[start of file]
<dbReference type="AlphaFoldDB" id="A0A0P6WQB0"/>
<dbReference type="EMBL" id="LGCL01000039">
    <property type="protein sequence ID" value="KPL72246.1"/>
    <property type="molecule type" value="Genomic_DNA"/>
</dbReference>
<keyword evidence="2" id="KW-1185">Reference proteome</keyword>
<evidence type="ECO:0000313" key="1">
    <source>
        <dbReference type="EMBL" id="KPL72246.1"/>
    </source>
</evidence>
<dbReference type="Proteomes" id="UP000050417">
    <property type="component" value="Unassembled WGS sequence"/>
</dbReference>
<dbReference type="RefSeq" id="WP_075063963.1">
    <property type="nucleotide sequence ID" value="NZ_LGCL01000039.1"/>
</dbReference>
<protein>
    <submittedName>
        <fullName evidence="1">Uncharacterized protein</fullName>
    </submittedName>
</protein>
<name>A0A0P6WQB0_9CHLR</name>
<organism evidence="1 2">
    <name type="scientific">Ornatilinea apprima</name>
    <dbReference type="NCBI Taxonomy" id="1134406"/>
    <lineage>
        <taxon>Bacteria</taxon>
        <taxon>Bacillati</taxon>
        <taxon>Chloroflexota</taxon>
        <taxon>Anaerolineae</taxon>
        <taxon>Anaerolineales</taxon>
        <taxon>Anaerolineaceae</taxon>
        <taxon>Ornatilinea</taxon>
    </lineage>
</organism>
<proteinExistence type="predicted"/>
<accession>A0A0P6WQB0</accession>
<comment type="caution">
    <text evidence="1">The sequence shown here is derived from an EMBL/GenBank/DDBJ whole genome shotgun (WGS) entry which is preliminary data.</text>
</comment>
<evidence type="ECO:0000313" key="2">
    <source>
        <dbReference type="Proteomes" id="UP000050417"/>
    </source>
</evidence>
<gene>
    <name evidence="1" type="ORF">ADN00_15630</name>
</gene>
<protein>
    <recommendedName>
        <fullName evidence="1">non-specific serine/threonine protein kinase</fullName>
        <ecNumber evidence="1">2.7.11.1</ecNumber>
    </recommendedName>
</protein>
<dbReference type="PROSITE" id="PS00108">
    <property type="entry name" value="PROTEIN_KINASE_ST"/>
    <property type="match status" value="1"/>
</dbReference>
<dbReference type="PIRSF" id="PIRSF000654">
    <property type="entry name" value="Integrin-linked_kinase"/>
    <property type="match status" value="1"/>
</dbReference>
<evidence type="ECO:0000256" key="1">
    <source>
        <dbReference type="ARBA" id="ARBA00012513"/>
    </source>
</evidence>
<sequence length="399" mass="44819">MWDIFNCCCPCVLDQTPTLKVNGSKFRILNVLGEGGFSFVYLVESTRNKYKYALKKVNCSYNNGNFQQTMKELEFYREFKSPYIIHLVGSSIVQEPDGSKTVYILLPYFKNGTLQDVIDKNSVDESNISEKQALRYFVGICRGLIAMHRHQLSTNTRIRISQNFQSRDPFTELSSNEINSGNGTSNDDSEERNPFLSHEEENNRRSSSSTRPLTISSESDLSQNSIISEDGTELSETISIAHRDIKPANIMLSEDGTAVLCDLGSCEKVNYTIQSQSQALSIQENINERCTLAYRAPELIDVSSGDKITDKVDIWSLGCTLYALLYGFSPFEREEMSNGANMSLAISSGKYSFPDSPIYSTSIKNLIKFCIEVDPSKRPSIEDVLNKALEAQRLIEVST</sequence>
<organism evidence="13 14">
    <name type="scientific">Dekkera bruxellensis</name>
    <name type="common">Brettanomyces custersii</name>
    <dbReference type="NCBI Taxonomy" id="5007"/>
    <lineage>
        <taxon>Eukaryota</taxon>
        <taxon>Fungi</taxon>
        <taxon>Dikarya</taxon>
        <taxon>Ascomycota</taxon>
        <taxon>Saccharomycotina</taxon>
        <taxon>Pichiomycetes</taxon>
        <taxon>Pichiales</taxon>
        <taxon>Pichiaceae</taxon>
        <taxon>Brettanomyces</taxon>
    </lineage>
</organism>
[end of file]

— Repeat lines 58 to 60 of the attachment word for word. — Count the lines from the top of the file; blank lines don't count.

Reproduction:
    <property type="match status" value="1"/>
</dbReference>
<dbReference type="PIRSF" id="PIRSF000654">